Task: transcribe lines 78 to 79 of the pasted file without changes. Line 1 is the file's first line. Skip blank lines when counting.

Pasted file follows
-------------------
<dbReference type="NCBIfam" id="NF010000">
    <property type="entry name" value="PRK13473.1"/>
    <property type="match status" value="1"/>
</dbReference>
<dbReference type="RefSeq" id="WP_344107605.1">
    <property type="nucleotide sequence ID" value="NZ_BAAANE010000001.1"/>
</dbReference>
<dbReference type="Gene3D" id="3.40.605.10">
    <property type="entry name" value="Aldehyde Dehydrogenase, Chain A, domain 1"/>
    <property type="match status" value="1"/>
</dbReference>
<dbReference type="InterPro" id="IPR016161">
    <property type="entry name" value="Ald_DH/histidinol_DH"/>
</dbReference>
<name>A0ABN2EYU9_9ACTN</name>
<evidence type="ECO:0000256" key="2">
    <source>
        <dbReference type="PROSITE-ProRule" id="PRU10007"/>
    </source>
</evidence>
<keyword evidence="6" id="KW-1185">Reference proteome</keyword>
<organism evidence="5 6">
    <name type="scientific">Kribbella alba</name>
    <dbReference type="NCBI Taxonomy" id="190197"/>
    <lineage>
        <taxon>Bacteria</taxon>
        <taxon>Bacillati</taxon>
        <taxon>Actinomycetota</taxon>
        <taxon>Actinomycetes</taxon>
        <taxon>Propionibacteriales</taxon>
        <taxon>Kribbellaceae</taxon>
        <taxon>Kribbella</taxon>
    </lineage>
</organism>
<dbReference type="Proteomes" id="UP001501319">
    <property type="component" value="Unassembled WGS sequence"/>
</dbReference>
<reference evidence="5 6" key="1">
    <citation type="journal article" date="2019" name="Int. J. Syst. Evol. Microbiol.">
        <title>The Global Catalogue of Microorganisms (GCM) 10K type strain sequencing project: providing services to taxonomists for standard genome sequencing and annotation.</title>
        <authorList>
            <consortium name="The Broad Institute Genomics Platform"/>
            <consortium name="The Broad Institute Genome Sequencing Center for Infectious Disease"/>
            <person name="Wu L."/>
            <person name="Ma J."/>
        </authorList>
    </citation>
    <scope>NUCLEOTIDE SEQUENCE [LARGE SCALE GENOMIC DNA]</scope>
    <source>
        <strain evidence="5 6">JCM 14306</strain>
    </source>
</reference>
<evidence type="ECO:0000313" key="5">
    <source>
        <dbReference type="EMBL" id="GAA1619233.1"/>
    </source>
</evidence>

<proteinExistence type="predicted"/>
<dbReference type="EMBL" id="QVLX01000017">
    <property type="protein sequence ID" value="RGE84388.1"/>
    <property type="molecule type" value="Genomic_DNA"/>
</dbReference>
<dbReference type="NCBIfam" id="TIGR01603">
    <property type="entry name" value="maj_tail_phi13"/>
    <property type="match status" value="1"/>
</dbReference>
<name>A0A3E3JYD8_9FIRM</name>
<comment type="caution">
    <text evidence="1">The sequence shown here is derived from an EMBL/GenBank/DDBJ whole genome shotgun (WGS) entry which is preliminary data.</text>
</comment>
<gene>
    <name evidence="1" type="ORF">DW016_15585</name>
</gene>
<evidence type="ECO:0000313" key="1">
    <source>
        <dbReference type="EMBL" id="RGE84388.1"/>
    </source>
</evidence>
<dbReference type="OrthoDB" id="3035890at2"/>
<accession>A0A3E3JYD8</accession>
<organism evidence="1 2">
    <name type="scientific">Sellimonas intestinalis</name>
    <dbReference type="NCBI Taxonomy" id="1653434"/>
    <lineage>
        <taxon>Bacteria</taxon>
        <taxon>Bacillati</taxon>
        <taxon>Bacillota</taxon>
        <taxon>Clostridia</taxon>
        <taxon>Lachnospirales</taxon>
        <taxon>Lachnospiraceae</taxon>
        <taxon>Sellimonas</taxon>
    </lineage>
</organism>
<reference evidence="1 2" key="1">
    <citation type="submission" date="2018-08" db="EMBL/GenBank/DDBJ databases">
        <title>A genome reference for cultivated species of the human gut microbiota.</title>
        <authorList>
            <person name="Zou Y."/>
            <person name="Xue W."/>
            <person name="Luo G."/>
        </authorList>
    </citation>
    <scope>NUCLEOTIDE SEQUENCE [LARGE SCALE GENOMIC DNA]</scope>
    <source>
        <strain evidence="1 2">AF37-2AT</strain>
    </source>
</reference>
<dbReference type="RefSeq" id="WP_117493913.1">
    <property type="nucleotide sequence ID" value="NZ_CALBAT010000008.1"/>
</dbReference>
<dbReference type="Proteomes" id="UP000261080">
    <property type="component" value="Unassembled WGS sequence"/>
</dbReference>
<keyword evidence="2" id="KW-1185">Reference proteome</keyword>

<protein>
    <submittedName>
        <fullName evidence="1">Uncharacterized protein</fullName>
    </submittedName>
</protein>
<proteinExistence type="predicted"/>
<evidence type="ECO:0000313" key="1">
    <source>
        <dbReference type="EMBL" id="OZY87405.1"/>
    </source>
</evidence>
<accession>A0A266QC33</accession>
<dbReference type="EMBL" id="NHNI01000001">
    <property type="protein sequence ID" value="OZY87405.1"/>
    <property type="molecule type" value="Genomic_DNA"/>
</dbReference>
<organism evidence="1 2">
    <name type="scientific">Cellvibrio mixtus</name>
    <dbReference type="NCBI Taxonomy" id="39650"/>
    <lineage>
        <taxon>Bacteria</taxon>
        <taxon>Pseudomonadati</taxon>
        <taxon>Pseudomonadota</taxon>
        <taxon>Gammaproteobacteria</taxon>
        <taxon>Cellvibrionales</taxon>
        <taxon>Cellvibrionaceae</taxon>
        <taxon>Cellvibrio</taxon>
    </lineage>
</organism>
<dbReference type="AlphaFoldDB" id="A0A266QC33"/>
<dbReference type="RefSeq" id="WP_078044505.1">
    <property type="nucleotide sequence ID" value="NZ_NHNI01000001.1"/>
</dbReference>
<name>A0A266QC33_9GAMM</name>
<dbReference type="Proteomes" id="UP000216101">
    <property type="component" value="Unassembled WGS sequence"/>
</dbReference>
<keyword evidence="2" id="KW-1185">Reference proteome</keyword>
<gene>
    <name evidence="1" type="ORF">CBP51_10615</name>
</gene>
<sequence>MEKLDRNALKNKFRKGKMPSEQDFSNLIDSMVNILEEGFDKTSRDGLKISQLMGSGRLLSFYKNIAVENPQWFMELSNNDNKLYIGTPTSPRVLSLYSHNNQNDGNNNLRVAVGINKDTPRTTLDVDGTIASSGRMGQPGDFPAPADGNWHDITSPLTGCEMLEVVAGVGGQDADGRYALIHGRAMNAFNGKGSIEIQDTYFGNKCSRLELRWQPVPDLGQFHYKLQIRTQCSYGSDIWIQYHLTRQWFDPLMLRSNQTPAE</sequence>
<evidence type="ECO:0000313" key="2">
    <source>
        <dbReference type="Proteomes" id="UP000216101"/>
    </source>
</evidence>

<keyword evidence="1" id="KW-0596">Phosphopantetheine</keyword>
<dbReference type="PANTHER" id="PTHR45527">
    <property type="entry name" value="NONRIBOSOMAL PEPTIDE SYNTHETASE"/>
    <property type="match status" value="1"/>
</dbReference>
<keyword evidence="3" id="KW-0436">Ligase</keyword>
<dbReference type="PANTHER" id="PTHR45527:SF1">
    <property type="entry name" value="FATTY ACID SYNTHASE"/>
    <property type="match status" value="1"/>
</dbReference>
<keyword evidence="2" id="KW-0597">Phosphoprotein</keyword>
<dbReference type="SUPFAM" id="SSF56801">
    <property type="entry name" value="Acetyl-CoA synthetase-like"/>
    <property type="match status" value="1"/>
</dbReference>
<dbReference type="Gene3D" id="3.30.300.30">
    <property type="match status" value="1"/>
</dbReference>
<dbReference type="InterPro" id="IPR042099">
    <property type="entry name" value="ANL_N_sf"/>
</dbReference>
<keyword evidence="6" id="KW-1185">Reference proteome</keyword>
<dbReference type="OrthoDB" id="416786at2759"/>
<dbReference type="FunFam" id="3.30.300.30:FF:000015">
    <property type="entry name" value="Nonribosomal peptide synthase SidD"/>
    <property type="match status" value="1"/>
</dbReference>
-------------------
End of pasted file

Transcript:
</evidence>
<dbReference type="OrthoDB" id="3035890at2"/>